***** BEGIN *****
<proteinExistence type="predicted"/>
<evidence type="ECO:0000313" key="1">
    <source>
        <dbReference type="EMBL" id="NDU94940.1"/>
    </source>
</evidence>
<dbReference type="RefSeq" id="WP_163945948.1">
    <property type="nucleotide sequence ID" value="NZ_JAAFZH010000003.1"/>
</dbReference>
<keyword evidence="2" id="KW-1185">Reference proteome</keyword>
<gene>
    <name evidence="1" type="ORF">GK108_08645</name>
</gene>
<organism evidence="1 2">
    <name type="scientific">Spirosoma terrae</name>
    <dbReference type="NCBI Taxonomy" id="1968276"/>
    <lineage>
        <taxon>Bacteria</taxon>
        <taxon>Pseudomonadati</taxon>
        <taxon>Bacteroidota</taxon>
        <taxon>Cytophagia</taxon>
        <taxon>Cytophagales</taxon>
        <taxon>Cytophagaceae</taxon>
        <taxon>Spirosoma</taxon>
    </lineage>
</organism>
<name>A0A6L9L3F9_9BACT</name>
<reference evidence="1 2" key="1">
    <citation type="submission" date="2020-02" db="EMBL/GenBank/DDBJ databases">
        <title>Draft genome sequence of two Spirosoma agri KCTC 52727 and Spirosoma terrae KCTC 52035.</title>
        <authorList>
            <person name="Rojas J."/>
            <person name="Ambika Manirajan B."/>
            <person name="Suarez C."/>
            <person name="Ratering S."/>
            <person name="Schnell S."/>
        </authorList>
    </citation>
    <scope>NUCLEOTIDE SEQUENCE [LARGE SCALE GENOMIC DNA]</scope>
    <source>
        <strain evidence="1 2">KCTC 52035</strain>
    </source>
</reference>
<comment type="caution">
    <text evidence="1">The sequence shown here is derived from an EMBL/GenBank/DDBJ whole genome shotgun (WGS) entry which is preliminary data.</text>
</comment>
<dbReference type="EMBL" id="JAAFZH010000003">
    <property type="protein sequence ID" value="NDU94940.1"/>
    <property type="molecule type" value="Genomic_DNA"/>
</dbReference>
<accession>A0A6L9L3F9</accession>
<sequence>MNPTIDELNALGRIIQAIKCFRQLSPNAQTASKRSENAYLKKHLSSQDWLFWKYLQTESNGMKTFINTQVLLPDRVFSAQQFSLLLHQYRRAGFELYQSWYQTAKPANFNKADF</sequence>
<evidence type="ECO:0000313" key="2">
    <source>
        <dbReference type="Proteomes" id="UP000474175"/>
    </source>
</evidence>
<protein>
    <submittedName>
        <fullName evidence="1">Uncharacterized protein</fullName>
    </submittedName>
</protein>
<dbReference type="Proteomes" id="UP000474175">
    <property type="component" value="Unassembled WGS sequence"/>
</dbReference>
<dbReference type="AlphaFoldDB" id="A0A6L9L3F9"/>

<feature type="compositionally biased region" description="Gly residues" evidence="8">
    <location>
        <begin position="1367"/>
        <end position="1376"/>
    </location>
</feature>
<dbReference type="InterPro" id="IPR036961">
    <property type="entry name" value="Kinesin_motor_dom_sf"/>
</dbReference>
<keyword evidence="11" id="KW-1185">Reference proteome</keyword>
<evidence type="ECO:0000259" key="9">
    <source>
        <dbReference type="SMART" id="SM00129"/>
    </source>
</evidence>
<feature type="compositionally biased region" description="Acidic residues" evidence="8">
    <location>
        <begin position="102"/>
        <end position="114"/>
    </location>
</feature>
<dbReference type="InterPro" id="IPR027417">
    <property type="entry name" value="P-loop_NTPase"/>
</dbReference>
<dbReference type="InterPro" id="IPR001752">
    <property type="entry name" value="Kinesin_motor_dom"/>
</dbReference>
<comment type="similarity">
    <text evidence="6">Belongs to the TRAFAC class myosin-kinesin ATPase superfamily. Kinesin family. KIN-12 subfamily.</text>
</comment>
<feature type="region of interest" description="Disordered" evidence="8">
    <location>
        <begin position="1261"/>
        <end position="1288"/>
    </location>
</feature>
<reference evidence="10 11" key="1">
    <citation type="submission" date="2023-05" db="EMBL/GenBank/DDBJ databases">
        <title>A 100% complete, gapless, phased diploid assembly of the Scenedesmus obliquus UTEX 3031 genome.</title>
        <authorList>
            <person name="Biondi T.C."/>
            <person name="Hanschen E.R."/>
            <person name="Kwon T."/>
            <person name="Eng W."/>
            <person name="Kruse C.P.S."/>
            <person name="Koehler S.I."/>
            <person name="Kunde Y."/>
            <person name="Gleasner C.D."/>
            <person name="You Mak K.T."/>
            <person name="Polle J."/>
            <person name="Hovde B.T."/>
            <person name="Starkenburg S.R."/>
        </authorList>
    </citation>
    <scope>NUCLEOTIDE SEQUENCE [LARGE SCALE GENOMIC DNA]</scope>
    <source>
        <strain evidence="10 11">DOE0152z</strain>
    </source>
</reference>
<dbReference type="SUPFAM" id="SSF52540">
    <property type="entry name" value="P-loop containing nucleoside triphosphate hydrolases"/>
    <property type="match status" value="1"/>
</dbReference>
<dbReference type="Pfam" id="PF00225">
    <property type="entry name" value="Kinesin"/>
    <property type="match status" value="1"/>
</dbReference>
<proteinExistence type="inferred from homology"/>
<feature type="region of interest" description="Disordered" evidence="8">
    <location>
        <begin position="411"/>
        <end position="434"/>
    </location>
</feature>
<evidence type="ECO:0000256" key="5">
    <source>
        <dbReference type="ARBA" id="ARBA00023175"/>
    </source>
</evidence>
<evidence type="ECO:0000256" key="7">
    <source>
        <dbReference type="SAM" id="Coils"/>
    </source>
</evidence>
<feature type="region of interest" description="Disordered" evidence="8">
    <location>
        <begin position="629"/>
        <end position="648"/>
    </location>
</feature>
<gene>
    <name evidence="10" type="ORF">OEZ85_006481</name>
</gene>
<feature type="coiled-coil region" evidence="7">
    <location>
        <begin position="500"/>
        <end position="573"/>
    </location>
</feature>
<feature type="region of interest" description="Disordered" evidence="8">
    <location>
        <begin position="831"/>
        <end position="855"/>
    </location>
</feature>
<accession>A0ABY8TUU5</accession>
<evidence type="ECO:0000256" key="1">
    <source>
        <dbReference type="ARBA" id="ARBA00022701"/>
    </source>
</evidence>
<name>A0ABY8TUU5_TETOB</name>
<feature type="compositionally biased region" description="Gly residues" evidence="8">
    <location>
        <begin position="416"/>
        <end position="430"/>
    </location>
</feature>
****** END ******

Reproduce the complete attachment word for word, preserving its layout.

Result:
<proteinExistence type="predicted"/>
<evidence type="ECO:0000313" key="1">
    <source>
        <dbReference type="EMBL" id="NDU94940.1"/>
    </source>
</evidence>
<dbReference type="RefSeq" id="WP_163945948.1">
    <property type="nucleotide sequence ID" value="NZ_JAAFZH010000003.1"/>
</dbReference>
<keyword evidence="2" id="KW-1185">Reference proteome</keyword>
<gene>
    <name evidence="1" type="ORF">GK108_08645</name>
</gene>
<organism evidence="1 2">
    <name type="scientific">Spirosoma terrae</name>
    <dbReference type="NCBI Taxonomy" id="1968276"/>
    <lineage>
        <taxon>Bacteria</taxon>
        <taxon>Pseudomonadati</taxon>
        <taxon>Bacteroidota</taxon>
        <taxon>Cytophagia</taxon>
        <taxon>Cytophagales</taxon>
        <taxon>Cytophagaceae</taxon>
        <taxon>Spirosoma</taxon>
    </lineage>
</organism>
<name>A0A6L9L3F9_9BACT</name>
<reference evidence="1 2" key="1">
    <citation type="submission" date="2020-02" db="EMBL/GenBank/DDBJ databases">
        <title>Draft genome sequence of two Spirosoma agri KCTC 52727 and Spirosoma terrae KCTC 52035.</title>
        <authorList>
            <person name="Rojas J."/>
            <person name="Ambika Manirajan B."/>
            <person name="Suarez C."/>
            <person name="Ratering S."/>
            <person name="Schnell S."/>
        </authorList>
    </citation>
    <scope>NUCLEOTIDE SEQUENCE [LARGE SCALE GENOMIC DNA]</scope>
    <source>
        <strain evidence="1 2">KCTC 52035</strain>
    </source>
</reference>
<comment type="caution">
    <text evidence="1">The sequence shown here is derived from an EMBL/GenBank/DDBJ whole genome shotgun (WGS) entry which is preliminary data.</text>
</comment>
<dbReference type="EMBL" id="JAAFZH010000003">
    <property type="protein sequence ID" value="NDU94940.1"/>
    <property type="molecule type" value="Genomic_DNA"/>
</dbReference>
<accession>A0A6L9L3F9</accession>
<sequence>MNPTIDELNALGRIIQAIKCFRQLSPNAQTASKRSENAYLKKHLSSQDWLFWKYLQTESNGMKTFINTQVLLPDRVFSAQQFSLLLHQYRRAGFELYQSWYQTAKPANFNKADF</sequence>
<evidence type="ECO:0000313" key="2">
    <source>
        <dbReference type="Proteomes" id="UP000474175"/>
    </source>
</evidence>
<protein>
    <submittedName>
        <fullName evidence="1">Uncharacterized protein</fullName>
    </submittedName>
</protein>
<dbReference type="Proteomes" id="UP000474175">
    <property type="component" value="Unassembled WGS sequence"/>
</dbReference>
<dbReference type="AlphaFoldDB" id="A0A6L9L3F9"/>

<feature type="compositionally biased region" description="Gly residues" evidence="8">
    <location>
        <begin position="1367"/>
        <end position="1376"/>
    </location>
</feature>
<dbReference type="InterPro" id="IPR036961">
    <property type="entry name" value="Kinesin_motor_dom_sf"/>
</dbReference>
<keyword evidence="11" id="KW-1185">Reference proteome</keyword>
<evidence type="ECO:0000259" key="9">
    <source>
        <dbReference type="SMART" id="SM00129"/>
    </source>
</evidence>
<feature type="compositionally biased region" description="Acidic residues" evidence="8">
    <location>
        <begin position="102"/>
        <end position="114"/>
    </location>
</feature>
<dbReference type="InterPro" id="IPR027417">
    <property type="entry name" value="P-loop_NTPase"/>
</dbReference>
<dbReference type="InterPro" id="IPR001752">
    <property type="entry name" value="Kinesin_motor_dom"/>
</dbReference>
<comment type="similarity">
    <text evidence="6">Belongs to the TRAFAC class myosin-kinesin ATPase superfamily. Kinesin family. KIN-12 subfamily.</text>
</comment>
<feature type="region of interest" description="Disordered" evidence="8">
    <location>
        <begin position="1261"/>
        <end position="1288"/>
    </location>
</feature>
<reference evidence="10 11" key="1">
    <citation type="submission" date="2023-05" db="EMBL/GenBank/DDBJ databases">
        <title>A 100% complete, gapless, phased diploid assembly of the Scenedesmus obliquus UTEX 3031 genome.</title>
        <authorList>
            <person name="Biondi T.C."/>
            <person name="Hanschen E.R."/>
            <person name="Kwon T."/>
            <person name="Eng W."/>
            <person name="Kruse C.P.S."/>
            <person name="Koehler S.I."/>
            <person name="Kunde Y."/>
            <person name="Gleasner C.D."/>
            <person name="You Mak K.T."/>
            <person name="Polle J."/>
            <person name="Hovde B.T."/>
            <person name="Starkenburg S.R."/>
        </authorList>
    </citation>
    <scope>NUCLEOTIDE SEQUENCE [LARGE SCALE GENOMIC DNA]</scope>
    <source>
        <strain evidence="10 11">DOE0152z</strain>
    </source>
</reference>
<dbReference type="SUPFAM" id="SSF52540">
    <property type="entry name" value="P-loop containing nucleoside triphosphate hydrolases"/>
    <property type="match status" value="1"/>
</dbReference>
<dbReference type="Pfam" id="PF00225">
    <property type="entry name" value="Kinesin"/>
    <property type="match status" value="1"/>
</dbReference>
<proteinExistence type="inferred from homology"/>
<feature type="region of interest" description="Disordered" evidence="8">
    <location>
        <begin position="411"/>
        <end position="434"/>
    </location>
</feature>
<evidence type="ECO:0000256" key="5">
    <source>
        <dbReference type="ARBA" id="ARBA00023175"/>
    </source>
</evidence>
<evidence type="ECO:0000256" key="7">
    <source>
        <dbReference type="SAM" id="Coils"/>
    </source>
</evidence>
<feature type="region of interest" description="Disordered" evidence="8">
    <location>
        <begin position="629"/>
        <end position="648"/>
    </location>
</feature>
<gene>
    <name evidence="10" type="ORF">OEZ85_006481</name>
</gene>
<feature type="coiled-coil region" evidence="7">
    <location>
        <begin position="500"/>
        <end position="573"/>
    </location>
</feature>
<feature type="region of interest" description="Disordered" evidence="8">
    <location>
        <begin position="831"/>
        <end position="855"/>
    </location>
</feature>
<accession>A0ABY8TUU5</accession>
<evidence type="ECO:0000256" key="1">
    <source>
        <dbReference type="ARBA" id="ARBA00022701"/>
    </source>
</evidence>
<name>A0ABY8TUU5_TETOB</name>
<feature type="compositionally biased region" description="Gly residues" evidence="8">
    <location>
        <begin position="416"/>
        <end position="430"/>
    </location>
</feature>